JERUSALEM ARTICHOKES

by Daphne Lambert

JERUSALEM ARTICHOKES - Helianthus tuberosus


There are few plants less fussy than Jerusalem artichokes. The tubers grow well in tubs (the crop in the image above was grown in a tub with 1/3rd bokashi compost) or in an open situation in rich soil. The plants grow tall so can be used to make an effective wind break.


Plant tubers 4 – 6” deep about 12” apart in the spring. If growing in a tub they will need watering, however in garden soil they are very water efficient and will only need watering in cases of severe drought. The top growth dies back in late autumn, prune down to a 3” stump. Lift the tubers as and when required throughout the autumn and winter months. Any tubers left in the ground will regrow the following spring.


The Jerusalem artichoke plant bears many starchy edible rhizomes, with either a grey, purple, or pink skin with a sweet, delicate textured white flesh inside. Scrub well and boil or steam before turning into a creamy soup. Great peeled and roast before tossing into salads, they make a delicious houmous – see below for the recipe.


Health benefits of Jerusalem artichoke

Jerusalem artichokes are an excellent source of minerals and electrolytes, especially potassium, iron, and copper. 100 g of fresh root provides 9% of daily required levels of potassium. Potassium is a heart friendly electrolyte which can reduce blood pressure and heart rate by countering pressing effects of sodium.

Jerusalem artichokes contain, probably the highest amount of this trace element among the common edible roots and tubers. They also contain small amounts of anti-oxidants such as vitamin C and carotenes.

They also contain small levels of some of the valuable B-complex group of vitamins such as folates, pyridoxine, pantothenic acid, riboflavin, and thiamin. Thiamine, also known as vitamin B1, is crucial for the proper functioning of the nervous system and the muscles. It is also needed for carbohydrate metabolism as well as for the production of hydrochloric acid in the stomach. Lack of hydrochloric acid may impair protein digestion and cause stomach pain by inhibiting the activation of the enzyme pepsin. The natural level of hydrochloric acid decreases as we age, and therefore especially older people might want to eat plenty of Jerusalem artichokes and other foods that promote the production of hydrochloric acid.


Jerusalem artichokes are one of the best sources of the fructo-oligosaccharide (FOS) inulin, a type of prebiotic fibre which has many health benefits. Inulin is not digested in the small intestine and moves into the large intestine where it is fermented by the gut bacteria specifically bifidobacteria and lactobacilli. Naturally present in the large intestine, bifidobacteria fight harmful bacteria in the intestines, prevent constipation, and give the immune system a boost. The digestion is accompanied by the production of hydrogen, carbon dioxide, and other gaseous products. This leads to flatulence an undesirable side-effect of eating Jerusalem artichoke and other inulin-rich foods.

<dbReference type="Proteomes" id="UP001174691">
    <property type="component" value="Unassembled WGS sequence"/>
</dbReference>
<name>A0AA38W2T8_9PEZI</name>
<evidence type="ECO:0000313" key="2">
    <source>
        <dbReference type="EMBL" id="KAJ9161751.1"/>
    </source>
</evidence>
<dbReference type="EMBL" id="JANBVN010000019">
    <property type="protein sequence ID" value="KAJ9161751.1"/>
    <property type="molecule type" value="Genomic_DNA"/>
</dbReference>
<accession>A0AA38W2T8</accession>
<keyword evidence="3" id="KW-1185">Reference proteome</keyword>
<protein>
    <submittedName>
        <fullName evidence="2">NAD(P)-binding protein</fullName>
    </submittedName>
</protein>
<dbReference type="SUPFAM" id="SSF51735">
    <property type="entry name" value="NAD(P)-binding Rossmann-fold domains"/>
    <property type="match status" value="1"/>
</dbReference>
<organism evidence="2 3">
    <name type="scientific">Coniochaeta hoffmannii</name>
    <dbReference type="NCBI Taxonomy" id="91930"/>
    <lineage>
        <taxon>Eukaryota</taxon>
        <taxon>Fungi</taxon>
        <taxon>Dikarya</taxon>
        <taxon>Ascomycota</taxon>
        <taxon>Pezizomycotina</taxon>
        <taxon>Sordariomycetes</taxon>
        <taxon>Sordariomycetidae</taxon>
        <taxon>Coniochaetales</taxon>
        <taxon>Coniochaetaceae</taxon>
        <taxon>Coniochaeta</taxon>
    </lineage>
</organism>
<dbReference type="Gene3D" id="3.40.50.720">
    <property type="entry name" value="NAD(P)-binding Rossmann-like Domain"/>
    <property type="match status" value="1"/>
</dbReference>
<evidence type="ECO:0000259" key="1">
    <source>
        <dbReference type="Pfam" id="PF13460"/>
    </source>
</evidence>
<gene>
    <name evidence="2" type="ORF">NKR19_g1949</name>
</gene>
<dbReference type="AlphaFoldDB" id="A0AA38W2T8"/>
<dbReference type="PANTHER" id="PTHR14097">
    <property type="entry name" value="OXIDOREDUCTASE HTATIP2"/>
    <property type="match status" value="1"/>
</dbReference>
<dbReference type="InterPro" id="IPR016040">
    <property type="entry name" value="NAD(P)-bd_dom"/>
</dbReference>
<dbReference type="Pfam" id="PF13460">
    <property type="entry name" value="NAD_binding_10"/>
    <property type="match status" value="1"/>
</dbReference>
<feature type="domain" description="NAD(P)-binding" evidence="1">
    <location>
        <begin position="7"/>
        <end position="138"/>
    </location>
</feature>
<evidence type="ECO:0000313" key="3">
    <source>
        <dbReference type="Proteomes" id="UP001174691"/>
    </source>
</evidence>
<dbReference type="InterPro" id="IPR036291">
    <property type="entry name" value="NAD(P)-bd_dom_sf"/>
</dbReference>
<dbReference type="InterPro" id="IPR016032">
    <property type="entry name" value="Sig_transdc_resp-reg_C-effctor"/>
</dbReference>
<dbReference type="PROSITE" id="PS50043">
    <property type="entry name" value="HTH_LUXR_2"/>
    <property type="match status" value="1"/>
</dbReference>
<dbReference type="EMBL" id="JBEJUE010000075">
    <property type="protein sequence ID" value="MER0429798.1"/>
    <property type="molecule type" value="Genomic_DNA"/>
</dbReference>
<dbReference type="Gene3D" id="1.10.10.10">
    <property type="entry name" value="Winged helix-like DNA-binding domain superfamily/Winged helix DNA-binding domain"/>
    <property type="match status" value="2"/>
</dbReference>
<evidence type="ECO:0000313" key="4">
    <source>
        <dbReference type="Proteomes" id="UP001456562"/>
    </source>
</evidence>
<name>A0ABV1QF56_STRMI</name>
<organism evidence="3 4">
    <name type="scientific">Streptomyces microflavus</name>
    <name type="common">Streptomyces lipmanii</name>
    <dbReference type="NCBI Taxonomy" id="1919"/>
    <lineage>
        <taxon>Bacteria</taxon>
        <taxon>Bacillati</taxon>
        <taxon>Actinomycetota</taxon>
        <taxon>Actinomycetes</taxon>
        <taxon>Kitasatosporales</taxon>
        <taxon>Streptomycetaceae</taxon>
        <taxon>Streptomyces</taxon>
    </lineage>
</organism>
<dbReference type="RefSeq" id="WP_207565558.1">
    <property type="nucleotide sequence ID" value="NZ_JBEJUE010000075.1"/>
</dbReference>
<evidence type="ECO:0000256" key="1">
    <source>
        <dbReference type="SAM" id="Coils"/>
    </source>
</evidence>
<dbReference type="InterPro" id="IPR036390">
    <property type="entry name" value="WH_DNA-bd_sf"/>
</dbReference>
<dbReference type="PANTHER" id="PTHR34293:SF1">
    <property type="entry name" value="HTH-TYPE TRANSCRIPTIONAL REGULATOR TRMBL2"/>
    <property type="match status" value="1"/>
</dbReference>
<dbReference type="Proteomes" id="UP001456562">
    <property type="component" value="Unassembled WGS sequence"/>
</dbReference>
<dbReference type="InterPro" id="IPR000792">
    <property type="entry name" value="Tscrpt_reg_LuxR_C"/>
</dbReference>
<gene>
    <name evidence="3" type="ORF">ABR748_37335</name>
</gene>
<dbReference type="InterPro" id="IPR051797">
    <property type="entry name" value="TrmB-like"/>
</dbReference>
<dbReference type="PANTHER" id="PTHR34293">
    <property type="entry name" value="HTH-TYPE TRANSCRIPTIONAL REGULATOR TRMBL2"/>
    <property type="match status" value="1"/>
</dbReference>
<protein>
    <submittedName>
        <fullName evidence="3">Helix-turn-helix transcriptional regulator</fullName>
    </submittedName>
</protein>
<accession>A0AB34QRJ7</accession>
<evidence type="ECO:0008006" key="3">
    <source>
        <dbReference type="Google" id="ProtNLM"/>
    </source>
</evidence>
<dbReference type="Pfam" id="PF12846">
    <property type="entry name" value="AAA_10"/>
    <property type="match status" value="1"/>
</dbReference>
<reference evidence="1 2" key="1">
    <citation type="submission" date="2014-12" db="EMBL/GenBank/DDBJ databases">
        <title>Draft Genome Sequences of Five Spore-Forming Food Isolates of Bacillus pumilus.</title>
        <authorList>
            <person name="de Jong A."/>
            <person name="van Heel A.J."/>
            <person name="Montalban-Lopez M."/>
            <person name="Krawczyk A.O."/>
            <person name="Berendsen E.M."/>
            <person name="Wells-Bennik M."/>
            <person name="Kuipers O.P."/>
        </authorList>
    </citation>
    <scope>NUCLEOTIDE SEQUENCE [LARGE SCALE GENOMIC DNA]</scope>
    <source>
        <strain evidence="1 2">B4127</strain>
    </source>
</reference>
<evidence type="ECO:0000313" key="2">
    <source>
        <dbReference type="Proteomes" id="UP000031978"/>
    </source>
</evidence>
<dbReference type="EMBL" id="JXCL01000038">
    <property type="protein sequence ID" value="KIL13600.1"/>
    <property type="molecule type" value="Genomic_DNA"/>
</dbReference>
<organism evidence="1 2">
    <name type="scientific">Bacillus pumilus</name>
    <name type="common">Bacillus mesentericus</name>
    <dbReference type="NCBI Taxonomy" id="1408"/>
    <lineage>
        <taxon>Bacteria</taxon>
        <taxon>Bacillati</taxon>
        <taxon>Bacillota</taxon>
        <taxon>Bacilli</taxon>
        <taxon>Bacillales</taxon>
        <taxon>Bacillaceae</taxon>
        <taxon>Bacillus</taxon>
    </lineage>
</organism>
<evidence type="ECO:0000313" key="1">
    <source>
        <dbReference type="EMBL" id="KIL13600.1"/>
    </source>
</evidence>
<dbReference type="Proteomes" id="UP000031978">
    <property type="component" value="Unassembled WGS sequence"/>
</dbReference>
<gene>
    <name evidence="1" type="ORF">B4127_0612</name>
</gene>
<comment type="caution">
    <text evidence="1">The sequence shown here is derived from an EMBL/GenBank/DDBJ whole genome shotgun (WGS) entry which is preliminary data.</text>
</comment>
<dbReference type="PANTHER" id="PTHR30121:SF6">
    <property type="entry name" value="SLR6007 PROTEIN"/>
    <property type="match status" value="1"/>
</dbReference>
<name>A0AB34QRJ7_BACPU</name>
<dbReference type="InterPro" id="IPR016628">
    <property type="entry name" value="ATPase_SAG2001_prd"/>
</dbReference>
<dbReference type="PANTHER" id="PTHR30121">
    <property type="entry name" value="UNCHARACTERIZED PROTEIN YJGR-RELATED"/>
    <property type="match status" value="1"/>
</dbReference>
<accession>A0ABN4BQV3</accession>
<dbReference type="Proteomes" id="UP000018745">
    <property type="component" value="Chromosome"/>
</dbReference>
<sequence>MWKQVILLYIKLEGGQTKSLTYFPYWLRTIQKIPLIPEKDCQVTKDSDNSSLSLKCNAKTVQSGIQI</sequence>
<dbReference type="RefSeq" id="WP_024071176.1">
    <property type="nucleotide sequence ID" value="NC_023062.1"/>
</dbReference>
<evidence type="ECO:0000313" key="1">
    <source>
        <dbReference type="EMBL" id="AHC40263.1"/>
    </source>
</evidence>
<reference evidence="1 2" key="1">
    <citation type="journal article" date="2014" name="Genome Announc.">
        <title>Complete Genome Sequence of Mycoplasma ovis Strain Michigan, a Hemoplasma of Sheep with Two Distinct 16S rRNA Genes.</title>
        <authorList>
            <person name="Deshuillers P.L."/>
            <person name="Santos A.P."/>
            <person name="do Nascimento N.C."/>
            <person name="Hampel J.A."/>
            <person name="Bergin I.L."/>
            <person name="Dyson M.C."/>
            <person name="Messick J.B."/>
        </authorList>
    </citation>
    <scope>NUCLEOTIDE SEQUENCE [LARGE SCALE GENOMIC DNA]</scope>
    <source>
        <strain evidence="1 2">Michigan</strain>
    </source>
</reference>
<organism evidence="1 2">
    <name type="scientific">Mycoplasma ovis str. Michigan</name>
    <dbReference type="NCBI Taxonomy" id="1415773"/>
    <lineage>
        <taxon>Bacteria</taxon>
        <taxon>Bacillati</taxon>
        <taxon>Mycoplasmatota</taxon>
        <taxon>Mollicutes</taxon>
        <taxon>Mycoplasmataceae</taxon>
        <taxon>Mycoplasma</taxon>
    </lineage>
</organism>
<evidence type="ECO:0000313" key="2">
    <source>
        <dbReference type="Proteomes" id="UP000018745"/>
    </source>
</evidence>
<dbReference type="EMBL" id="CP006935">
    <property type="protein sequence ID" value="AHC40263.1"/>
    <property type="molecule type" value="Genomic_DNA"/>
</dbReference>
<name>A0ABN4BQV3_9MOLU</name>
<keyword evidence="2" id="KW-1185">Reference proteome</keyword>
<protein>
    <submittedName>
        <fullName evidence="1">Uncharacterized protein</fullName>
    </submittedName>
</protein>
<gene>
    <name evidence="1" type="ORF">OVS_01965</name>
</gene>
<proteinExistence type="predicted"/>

Inulin & the gut-brain axis

There is growing evidence that microbes in the gut can play a key role in regulating brain functions, particularly anxiety, depression, cognition, stress response and social behaviour. Recent research on two prebiotics, fructo and galacto-oligosaccharides led by Prof John Cryan and Prof Ted Dinan, have shown that a combination of these two prebiotics, can modulate anxiety, cognition and stress-related behaviors in healthy mice. Their findings strengthens the evidence supporting therapeutic targeting of the gut microbiota for brain-gut axis disorders, “If such robust findings could be translated to humans we may have a whole new ‘psychobiotic’ way of managing stress-related disorders such as depression and anxiety disorders” says prof. John Cryan


Artichoke houmus

350g peeled and roast Jerusalem artichoke

2 tablespoons tahini

3 cloves garlic crushed

juice and zest of 2 lemons

black pepper & salt


Blend the cooked artichokes to a smooth consistency add the remaining ingredients and blend adding water if necessary until you have a smooth cream.

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